The ramen boom is real.

Ramen is patient. Ramen is kind. Ramen is the siren song you hear when you can’t feel your toes during winter.

No one really knows where ramen came from. Just saying the word “ramen” sparks debates about whether it was lost in Chinese translation, or purposely changed to rhyme with “amen” (that’s a joke). You can find a fairly comprehensive timeline here.

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Even five years ago, it was really only offered in Melbourne as an afterthought on Japanese menus, (just under the “rice/noodle” section). Now it’s a dish for which people queue up, no matter the weather.

There are five ramen specialty restaurants along Russell Street alone. Shizuku in Richmond even offers home delivery. We have to accept it. Just like high-rise apartments, ramen has infiltrated Melbourne.

What is good ramen?

A good bowl of ramen is the holy matrimony of broth, tare*, noodles and toppings. The ultimate ramen has rich broth, tare that packs a deep punch, noodles with a bite, and toppings that complement while cutting through the other three elements at the same time. It’s a delicate balance – one cannot function without the others.

*Tare is the condensed form of umami placed at the bottom of each bowl of ramen. It is to ramen broth what mirepoix is to chicken stock. Tare determines the ramen’s soul. Broth is easy; tare is hard. Each ramen restaurant has its own secret tare recipe locked in a safe (a figurative one, anyway).

Not all ramen is created equal.

Generally there are two types of ramen broth: with a meat base (from pork and/or chicken bones) or with a seafood base (from bonito flakes and kelp). In recent years, Japan has started experimenting with vegetable-stock bases.

There are 47 prefectures in Japan. Each prefecture has its own signature variation, made by mixing soup bases, secret tare and local toppings such as barbeque pork, soft-boiled eggs, bean sprouts, black fungus, nori (seaweed), naruto fishcakes, scallions, corn, butter…

The point is: the person who claims to be a ramen expert is a liar. We are all but humble students on the path of ramen knowledge.

Melbourne is familiar with ramen such as Tonkotsu (pork), Shoyu (soy), Shio (salt) and Miso, the Chinese-inspired Tan Tan Men, and the relatively new dipping-style, Tsukemen.

This is where you get it.

Hakata Gensuke set the golden standard for Hakata-style Tonkotsu ramen in Melbourne. The main characteristic of Hakata ramen is the milky broth with fat bubbles floating on top, and the thin, angel-hair-like noodles. It ticks all the boxes and has the long queues outside its Russell Street and Hawthorn branches to prove it.

If you like variety, try Fukuryu Ramen in the city. It is the one-stop shop for all four types of ramen mentioned above. Apart from its wide selection and spacious seating, Fukuryu Ramen has one clear advantage over others: green-tea flavoured soft serve.

Little Ramen Bar commands its own little queue further down Little Bourke Street. The menu is definitely not little, but its Tan Tan Men is the best in town. Forget mild, just go for hot to fully enjoy this chilli-infused ramen with minced-pork topping. They also serve a mean Cha-han, a simple izakaya-style fried rice with egg, barbeque pork and spring onion.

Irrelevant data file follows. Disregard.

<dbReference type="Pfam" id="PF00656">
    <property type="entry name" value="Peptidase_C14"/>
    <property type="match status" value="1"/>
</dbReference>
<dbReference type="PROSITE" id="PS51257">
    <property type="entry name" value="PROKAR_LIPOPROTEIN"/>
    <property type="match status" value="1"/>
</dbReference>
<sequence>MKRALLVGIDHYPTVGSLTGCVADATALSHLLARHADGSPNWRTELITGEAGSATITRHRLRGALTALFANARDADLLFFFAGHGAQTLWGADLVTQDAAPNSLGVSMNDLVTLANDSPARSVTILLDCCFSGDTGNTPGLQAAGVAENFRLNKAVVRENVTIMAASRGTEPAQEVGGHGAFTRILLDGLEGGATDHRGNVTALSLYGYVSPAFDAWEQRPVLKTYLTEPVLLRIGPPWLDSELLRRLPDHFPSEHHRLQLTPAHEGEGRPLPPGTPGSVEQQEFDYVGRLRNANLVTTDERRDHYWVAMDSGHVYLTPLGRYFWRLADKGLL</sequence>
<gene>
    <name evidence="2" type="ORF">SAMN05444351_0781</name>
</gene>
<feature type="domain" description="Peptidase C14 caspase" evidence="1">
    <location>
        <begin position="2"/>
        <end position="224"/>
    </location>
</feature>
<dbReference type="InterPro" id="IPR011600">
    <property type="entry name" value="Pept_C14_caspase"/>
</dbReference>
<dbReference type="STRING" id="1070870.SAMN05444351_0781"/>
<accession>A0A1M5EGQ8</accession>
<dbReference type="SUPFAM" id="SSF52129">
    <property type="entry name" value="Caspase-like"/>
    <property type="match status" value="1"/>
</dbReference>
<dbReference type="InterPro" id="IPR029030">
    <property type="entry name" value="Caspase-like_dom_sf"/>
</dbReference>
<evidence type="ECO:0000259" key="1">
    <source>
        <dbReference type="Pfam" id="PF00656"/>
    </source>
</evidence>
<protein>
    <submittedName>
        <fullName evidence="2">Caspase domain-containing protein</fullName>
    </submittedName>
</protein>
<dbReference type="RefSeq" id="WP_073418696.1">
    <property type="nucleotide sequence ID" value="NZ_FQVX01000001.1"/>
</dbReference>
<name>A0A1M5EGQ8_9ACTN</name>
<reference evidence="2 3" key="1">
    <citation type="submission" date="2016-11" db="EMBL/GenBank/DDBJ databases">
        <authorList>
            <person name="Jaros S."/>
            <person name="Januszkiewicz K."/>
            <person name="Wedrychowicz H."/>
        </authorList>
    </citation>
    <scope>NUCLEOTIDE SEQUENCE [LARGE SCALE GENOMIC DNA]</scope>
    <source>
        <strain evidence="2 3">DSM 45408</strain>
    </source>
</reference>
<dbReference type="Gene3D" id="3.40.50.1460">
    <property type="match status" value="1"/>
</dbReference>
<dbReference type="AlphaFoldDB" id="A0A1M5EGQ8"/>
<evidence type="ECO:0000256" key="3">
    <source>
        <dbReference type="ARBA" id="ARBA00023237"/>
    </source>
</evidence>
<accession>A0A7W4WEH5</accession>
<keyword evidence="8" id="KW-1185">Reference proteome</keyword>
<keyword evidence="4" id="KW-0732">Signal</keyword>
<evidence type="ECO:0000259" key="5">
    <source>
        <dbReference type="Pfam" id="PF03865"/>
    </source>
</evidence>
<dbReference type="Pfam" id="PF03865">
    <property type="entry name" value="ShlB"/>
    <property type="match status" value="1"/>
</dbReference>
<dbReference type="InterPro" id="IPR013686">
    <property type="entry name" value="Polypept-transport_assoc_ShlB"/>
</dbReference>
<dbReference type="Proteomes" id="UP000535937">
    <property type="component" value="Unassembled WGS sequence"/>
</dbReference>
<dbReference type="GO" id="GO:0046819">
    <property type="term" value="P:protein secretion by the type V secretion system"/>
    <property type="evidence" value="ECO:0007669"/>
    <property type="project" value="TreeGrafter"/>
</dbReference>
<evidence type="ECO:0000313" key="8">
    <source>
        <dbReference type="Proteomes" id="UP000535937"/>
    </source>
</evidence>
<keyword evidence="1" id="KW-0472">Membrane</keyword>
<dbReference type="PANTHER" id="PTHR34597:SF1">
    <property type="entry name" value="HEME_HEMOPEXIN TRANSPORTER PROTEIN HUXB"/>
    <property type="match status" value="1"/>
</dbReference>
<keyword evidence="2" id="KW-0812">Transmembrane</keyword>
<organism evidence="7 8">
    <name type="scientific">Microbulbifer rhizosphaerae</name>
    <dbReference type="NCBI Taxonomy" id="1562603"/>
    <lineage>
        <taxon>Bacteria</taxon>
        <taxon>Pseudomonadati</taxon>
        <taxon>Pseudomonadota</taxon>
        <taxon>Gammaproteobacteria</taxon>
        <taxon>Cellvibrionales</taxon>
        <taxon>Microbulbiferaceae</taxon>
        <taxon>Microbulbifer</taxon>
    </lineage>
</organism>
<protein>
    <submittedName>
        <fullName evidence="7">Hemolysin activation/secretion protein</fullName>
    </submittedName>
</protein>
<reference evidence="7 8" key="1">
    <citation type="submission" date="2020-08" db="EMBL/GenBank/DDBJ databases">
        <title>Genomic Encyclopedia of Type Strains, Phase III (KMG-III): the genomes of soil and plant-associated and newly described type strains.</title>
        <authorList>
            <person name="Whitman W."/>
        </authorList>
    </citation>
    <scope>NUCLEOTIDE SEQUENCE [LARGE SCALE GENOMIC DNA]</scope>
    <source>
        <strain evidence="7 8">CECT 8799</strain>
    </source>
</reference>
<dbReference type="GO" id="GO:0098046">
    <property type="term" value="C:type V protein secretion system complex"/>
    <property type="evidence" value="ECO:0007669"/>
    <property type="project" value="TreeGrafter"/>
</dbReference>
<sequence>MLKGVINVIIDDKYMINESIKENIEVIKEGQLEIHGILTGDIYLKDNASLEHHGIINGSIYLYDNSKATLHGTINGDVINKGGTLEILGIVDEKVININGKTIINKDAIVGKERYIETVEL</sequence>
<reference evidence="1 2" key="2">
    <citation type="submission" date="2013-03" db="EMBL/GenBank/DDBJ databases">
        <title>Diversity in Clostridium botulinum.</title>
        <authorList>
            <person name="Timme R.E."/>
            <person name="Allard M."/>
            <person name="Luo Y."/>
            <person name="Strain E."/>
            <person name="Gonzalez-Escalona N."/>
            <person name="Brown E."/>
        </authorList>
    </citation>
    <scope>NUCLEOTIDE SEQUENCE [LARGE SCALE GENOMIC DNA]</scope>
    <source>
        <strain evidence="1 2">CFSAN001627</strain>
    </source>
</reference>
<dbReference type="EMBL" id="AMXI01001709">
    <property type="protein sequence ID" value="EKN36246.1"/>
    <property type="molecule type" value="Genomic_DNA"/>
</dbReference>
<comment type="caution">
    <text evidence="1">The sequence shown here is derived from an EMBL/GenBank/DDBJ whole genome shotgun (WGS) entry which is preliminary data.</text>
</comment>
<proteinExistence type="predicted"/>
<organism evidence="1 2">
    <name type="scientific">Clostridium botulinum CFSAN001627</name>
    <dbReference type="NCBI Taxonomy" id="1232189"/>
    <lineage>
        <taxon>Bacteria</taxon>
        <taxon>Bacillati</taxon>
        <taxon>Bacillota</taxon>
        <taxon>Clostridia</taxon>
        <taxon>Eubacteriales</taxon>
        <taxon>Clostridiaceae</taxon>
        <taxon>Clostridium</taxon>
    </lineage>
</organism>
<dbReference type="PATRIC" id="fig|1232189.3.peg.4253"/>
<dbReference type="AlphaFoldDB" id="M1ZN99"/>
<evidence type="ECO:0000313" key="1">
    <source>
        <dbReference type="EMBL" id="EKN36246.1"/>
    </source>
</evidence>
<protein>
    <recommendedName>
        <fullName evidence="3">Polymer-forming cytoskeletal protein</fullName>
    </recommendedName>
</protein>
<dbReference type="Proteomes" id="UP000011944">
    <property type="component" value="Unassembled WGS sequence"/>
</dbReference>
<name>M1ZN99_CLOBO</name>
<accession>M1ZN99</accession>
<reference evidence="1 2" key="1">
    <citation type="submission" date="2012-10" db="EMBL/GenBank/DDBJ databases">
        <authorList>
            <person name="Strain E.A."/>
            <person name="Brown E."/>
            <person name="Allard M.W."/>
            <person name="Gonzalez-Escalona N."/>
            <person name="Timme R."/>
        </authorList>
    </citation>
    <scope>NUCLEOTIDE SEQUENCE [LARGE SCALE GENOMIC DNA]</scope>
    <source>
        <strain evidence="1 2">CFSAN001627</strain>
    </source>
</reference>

Mensousai Mugen is the most typical Melbourne ramen shop of all. It’s on Bligh Place Alley along Flinders Lane. It is also one of the first shops to feature Tsuke-men, the dipping-style ramen that caught fire 10 years ago in Japan. The noodles and soup are served separately, then you dip the noodles in the soup before eating. If you want to watch a projected version of Kurosawa’s Seven Samurai on muted repeat while you eat, pick a seat in the basement.

Collingwood’s Shop Ramen may not serve Japanese ramen, but it definitely serves Melbourne ramen. Using ingredients such as leek and king oyster mushroom, it’s the owners’ interpretation of the flavours of ramen. It also caters to the Fitzroy palate with a vegetarian cashew-milk option. The staff uses pasta machines to make the noodles fresh daily. This is also the only joint where you can have pork belly and tofu gua baos before your ramen. And pie afterwards.

How to eat ramen.

Technically speaking, if you manage to put noodles into your mouth, then you know how to eat ramen. Having said that, here’s a step-by-step guide to better enjoy this dish, as demonstrated by Yoshi, our ramen model from Mugen.

  1. Start eating ramen as soon as it is served. Don’t be polite, don’t wait for your mates’ ramen to arrive. They will understand.

  1. Using your chopstick, pick up a mouthful of noodles. Some would use the spoon to support the noodles, but Yoshi doesn’t need it. Not all of us can be Yoshi, though.

  1. Slurp it in. Seriously, don’t be shy. Besides showing respect to the ramen makers, slurping your ramen apparently has a scientific justification. Just like how wine connoisseurs gurgle wine, sucking air through our mouths forces air into our nasal passage, allowing for the full depth of flavor to be realised.

  1. It is not a sin to take a bite out of your topping and then put it back in the bowl. In fact, it is wise to keep your toppings-to-noodle ratio balanced. If you plan to order kaedama (a refill of noodles), do it while the broth is still hot. “Lukewarm ramen is amazing!” said no one ever.

  1. It is okay to pick up the bowl and finish the broth. Some Japanese restaurants even have hidden messages at the bottom of the bowl. We haven’t found one in Melbourne yet – but that’s not a reason to stop trying.